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DBL%20Hendrix%20small.png College chemistry, 1983

Derek Lowe The 2002 Model

Dbl%20new%20portrait%20B%26W.png After 10 years of blogging. . .

Derek Lowe, an Arkansan by birth, got his BA from Hendrix College and his PhD in organic chemistry from Duke before spending time in Germany on a Humboldt Fellowship on his post-doc. He's worked for several major pharmaceutical companies since 1989 on drug discovery projects against schizophrenia, Alzheimer's, diabetes, osteoporosis and other diseases. To contact Derek email him directly: derekb.lowe@gmail.com Twitter: Dereklowe

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In the Pipeline: Don't miss Derek Lowe's excellent commentary on drug discovery and the pharma industry in general at In the Pipeline

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August 15, 2014

Incomprehensible Drug Prices? Think Again.

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Posted by Derek

There's a post by Peter Bach, of the Center for Health Policy and Outcomes, that's been getting a lot of attention the last few days. It's called "Unpronounceable Drugs, Incomprehensible Prices", and you know what it says.

No, really, you do, even if you haven't seen it. Too high, unconscionable, market can't support, what they can get away with, every year, too high. Before I get to the uncomfortable parts of my own take on this, let me stipulate a couple of things up front: (1) I do think that the industry is inviting trouble for itself by the way it it raising prices. It is in drug companies' short term interest to do so, but long term I worry that it's going to bring on some sort of price-control regimen. (2) Some drug prices probably are too high (but see below for what that means). Big breakthroughs can, at least in theory, command high prices, but not everything deserves to be priced at the level it is.

I was about to say "see below" again, but this paragraph is below, so here goes. Let me quote a bit from Bach's article:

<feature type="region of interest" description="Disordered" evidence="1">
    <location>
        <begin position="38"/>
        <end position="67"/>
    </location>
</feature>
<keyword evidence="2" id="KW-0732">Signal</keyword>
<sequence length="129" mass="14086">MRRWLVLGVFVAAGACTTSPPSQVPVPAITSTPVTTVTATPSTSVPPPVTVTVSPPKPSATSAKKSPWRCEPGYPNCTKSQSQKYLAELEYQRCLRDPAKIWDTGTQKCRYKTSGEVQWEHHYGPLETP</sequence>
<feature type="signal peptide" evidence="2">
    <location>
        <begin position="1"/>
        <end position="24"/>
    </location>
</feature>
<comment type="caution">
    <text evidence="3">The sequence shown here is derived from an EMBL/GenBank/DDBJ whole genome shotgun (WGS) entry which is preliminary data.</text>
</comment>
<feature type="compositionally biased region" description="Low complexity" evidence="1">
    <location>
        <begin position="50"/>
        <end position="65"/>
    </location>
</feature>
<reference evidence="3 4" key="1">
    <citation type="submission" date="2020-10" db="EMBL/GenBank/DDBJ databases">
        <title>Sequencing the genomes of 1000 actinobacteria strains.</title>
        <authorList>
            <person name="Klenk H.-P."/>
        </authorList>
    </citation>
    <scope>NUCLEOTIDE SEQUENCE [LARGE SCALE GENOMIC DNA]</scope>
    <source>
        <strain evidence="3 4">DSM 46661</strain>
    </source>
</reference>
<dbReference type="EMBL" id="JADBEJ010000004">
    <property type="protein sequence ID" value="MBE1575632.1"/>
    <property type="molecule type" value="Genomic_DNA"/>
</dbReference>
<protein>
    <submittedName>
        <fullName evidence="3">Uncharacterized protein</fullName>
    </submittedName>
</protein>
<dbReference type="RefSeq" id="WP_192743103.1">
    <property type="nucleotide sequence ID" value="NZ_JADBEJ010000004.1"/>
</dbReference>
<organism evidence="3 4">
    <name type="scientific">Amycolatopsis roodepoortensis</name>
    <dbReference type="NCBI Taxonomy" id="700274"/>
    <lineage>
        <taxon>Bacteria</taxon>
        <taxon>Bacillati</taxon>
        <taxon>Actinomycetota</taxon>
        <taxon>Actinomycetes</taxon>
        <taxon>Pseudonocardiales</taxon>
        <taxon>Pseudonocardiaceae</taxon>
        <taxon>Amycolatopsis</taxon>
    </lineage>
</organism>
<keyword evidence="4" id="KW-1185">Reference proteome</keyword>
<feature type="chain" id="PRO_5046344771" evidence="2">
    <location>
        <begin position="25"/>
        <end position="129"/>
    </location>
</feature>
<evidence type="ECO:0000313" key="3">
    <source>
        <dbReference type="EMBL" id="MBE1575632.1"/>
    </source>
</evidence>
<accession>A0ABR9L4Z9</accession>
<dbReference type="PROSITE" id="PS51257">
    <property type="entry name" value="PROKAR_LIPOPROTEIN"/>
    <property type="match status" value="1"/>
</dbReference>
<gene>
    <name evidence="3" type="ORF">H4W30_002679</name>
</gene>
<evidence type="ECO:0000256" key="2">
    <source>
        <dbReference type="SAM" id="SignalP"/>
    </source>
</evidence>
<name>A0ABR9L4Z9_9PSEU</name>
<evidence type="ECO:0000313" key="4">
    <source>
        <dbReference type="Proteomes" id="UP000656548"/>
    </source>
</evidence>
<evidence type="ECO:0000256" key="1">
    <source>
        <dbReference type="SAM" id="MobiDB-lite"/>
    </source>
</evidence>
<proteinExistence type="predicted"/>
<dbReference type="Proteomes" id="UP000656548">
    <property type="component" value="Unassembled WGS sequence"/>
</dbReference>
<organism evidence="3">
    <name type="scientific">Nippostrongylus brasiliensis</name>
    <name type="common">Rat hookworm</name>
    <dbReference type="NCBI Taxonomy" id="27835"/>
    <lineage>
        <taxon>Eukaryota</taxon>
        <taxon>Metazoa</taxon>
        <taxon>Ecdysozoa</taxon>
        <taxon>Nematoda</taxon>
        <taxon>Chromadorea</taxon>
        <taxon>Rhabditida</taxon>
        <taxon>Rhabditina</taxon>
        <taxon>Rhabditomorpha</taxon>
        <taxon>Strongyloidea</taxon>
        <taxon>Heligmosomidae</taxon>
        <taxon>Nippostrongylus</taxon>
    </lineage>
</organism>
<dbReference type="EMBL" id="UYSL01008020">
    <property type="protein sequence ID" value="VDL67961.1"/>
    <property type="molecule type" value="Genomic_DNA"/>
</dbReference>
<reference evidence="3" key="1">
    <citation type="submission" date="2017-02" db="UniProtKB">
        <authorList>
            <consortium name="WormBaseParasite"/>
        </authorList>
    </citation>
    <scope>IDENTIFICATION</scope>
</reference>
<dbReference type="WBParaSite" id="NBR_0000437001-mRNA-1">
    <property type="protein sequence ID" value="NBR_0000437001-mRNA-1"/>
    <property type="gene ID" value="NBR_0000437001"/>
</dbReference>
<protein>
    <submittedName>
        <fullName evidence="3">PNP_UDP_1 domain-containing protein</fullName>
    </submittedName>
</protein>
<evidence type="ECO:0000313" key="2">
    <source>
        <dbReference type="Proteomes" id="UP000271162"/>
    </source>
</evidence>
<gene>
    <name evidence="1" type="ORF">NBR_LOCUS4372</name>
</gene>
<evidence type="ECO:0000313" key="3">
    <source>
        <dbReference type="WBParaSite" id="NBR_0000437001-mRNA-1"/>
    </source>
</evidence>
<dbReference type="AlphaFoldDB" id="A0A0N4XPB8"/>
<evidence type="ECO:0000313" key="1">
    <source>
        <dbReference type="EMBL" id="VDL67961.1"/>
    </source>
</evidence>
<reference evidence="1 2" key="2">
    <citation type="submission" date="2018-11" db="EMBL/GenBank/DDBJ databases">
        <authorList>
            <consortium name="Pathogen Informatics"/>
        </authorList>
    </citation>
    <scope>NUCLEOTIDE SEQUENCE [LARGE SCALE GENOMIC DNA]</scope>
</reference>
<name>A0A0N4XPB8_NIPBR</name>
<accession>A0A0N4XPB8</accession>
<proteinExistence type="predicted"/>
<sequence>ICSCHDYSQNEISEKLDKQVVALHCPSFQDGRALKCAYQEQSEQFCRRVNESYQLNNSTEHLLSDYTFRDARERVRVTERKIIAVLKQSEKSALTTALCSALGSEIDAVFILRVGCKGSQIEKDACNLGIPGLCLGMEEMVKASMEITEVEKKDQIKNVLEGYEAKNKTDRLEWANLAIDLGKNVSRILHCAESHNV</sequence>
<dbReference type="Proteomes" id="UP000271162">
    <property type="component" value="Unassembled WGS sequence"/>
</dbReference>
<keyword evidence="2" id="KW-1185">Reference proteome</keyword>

Cancer drug prices keep rising. The industry says this reflects the rising costs of drug development and the business risks they must take when testing new drugs. I think they charge what they think they can get away with, which goes up every year. . .Regardless of the estimate, the pricing of new drugs for cancer and now other common diseases has come unglued from the rationale the industry has long espoused. Instead, pricing is explained by a phenomenon of increasing boldness by the industry against a backdrop of regulators and insurers who have no legal authority to dictate or even propose alternative pricing models.

Bach's first assertion is correct: drug companies are charging what they think they can get away with. In that, they are joined by pretty much every other business in the entire country. I did a post once where I imagined car sales transplanted into the world of drug sales- you couldn't just walk in and buy a car, for example. No, you had to go to a car consultant first, licensed by the state, who would examine your situation and determine the sort of car you needed. Once they'd given you a car prescription, you could then go to a dealer.

Well, we don't have that, but what car companies do charge is, well, what they can get away with. The same as steel companies, soft drink companies, cardboard box companies, grocery stores, and people who are selling their houses. You charge what you think the market will bear. Even people selling basic necessities of life like food and shelter charge what they think the market will bear. It's true that health care does feel different from any of those (a point that I went into in that post linked in the last paragraph), and there's the root of many a problem.

And, some will say, a big difference is that none of these other sellers have patents on their side, the legal right to put the screws on. But remember the flip side of the patent system: the legal certainty that you will lose that pricing power on a set date. The pricing of new drugs is completely driven by their expected patent lifetimes, because almost all the money that the developing company is ever going to make off the drug is going to have to be made during that period.

And sometimes that period isn't very long. The patent clock starts ticking a long time before a drug ever gets on the market; there are often only five to ten years left when it's finally approved for sale. There are other factors, too. Everyone is talking about the price of Sovaldi for hepatitis C, but no as many people have thought about the fact that the drug is, in fact, so effective that it has blown two other recently approved Hep C treatments right out of the market, well before their patent lifetimes had even expired. There really is competition in the drug business, and that sector shows it in action.